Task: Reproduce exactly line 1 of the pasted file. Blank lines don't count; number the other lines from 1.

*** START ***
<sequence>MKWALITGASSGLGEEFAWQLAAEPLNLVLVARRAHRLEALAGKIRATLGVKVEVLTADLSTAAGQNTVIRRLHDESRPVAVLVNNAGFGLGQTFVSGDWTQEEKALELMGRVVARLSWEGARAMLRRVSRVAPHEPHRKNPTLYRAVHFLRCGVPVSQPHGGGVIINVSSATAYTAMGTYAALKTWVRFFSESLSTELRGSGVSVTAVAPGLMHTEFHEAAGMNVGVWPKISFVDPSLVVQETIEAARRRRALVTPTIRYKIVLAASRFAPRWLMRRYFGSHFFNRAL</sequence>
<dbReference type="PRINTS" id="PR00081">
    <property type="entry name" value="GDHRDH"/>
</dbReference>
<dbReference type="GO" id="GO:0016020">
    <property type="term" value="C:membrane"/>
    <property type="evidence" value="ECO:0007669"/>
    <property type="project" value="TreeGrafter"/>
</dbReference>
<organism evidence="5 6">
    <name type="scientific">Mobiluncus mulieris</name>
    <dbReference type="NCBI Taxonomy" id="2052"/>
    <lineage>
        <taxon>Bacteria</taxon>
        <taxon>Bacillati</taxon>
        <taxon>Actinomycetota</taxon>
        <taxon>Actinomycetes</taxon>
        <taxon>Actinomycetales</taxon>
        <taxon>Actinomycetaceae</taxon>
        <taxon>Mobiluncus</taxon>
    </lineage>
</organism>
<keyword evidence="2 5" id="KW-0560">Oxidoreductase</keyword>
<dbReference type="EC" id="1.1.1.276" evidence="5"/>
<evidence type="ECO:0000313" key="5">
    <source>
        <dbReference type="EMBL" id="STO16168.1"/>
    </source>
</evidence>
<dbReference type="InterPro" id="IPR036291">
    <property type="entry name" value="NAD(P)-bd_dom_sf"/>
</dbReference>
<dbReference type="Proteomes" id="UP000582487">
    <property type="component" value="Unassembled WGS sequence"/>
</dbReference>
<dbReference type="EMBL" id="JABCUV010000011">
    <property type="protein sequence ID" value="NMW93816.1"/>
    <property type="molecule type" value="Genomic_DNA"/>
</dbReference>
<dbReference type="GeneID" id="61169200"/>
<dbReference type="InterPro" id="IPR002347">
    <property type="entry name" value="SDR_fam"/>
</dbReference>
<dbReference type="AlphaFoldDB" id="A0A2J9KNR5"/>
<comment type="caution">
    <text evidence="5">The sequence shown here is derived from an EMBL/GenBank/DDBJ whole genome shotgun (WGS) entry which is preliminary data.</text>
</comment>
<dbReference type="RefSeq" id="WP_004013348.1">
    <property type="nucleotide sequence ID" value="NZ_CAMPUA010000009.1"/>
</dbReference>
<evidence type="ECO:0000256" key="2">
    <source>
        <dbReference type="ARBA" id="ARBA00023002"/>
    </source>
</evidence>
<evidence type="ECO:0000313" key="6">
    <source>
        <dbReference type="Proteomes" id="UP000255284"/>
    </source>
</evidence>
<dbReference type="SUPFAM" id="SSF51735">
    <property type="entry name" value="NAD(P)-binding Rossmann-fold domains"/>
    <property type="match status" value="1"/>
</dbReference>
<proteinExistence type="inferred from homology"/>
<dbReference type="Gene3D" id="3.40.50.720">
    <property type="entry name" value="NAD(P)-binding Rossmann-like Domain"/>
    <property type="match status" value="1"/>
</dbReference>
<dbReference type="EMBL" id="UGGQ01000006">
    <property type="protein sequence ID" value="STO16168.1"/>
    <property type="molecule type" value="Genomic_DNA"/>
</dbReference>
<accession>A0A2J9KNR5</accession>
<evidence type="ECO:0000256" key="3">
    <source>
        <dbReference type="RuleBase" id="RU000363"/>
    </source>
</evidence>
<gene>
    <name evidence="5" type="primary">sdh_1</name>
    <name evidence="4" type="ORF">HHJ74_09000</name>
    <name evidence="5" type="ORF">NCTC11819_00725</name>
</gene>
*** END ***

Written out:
<sequence>MKWALITGASSGLGEEFAWQLAAEPLNLVLVARRAHRLEALAGKIRATLGVKVEVLTADLSTAAGQNTVIRRLHDESRPVAVLVNNAGFGLGQTFVSGDWTQEEKALELMGRVVARLSWEGARAMLRRVSRVAPHEPHRKNPTLYRAVHFLRCGVPVSQPHGGGVIINVSSATAYTAMGTYAALKTWVRFFSESLSTELRGSGVSVTAVAPGLMHTEFHEAAGMNVGVWPKISFVDPSLVVQETIEAARRRRALVTPTIRYKIVLAASRFAPRWLMRRYFGSHFFNRAL</sequence>